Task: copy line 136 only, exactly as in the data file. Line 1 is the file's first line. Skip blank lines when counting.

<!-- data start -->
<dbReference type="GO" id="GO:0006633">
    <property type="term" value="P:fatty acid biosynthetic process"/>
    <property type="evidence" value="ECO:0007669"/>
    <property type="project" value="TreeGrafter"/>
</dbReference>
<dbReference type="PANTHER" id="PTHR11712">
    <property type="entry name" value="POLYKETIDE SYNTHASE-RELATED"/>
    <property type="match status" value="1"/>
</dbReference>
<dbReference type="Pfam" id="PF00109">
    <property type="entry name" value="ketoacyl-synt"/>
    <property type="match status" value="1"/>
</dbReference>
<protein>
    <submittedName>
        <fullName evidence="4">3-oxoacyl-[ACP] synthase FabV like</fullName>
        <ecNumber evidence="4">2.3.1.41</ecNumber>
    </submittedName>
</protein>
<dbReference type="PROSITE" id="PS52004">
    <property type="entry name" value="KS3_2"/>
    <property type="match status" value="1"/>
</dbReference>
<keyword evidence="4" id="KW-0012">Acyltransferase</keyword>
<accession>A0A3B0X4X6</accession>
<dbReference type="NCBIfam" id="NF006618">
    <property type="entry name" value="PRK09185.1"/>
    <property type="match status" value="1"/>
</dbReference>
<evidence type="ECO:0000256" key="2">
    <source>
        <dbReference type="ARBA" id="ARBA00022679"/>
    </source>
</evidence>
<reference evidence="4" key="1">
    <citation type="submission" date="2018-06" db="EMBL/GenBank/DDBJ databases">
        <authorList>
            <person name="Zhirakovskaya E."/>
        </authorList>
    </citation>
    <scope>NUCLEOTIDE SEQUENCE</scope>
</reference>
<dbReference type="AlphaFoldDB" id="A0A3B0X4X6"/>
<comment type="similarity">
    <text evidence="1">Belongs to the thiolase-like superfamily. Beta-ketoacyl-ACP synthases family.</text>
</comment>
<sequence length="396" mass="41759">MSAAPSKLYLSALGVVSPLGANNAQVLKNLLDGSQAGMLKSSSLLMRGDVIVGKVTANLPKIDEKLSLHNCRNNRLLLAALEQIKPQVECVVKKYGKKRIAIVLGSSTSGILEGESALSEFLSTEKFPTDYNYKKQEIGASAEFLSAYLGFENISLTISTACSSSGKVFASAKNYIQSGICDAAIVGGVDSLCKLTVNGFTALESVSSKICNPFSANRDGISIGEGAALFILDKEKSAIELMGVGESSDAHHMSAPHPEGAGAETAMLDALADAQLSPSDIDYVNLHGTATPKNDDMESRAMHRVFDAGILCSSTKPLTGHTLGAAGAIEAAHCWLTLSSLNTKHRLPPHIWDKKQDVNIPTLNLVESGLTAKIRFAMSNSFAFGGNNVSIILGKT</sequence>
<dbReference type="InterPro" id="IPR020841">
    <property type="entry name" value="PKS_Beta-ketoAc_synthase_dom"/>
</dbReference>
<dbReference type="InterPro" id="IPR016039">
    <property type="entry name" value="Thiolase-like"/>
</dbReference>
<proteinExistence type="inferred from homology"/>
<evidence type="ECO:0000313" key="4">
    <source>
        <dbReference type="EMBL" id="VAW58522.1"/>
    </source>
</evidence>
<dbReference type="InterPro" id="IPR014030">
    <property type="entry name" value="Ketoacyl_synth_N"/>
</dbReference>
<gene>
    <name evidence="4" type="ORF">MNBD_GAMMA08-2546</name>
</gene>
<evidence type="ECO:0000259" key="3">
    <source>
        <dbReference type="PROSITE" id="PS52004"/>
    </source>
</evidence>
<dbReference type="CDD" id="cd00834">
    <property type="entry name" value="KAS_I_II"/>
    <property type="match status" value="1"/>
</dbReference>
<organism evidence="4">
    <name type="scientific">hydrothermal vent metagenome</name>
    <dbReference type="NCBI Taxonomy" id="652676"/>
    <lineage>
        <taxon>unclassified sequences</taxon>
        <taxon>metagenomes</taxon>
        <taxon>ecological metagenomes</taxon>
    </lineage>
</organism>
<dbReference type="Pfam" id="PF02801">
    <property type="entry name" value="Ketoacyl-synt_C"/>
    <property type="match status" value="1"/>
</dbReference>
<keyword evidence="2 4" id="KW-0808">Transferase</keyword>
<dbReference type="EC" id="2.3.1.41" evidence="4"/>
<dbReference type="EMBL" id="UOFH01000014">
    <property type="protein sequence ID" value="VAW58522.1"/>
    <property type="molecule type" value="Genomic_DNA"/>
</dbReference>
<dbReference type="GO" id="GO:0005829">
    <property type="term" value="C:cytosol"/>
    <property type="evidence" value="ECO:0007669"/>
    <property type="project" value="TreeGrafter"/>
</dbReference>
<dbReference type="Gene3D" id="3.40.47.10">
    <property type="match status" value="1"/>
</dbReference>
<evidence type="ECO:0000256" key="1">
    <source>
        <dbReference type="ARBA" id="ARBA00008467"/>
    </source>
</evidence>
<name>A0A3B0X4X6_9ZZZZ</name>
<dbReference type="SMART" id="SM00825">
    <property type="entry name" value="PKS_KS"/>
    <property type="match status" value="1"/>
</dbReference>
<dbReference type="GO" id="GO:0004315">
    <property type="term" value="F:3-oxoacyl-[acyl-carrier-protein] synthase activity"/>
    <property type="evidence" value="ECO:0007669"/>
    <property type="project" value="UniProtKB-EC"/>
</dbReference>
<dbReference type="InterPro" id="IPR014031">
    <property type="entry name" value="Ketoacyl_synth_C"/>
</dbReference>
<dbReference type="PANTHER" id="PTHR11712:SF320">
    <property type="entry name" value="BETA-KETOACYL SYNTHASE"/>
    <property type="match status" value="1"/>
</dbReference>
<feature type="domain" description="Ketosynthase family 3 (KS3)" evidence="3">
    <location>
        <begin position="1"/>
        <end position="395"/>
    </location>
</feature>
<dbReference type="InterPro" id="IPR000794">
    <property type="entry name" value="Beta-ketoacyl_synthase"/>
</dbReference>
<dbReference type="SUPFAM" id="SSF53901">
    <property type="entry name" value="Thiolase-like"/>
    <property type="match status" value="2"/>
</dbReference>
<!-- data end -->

</dbReference>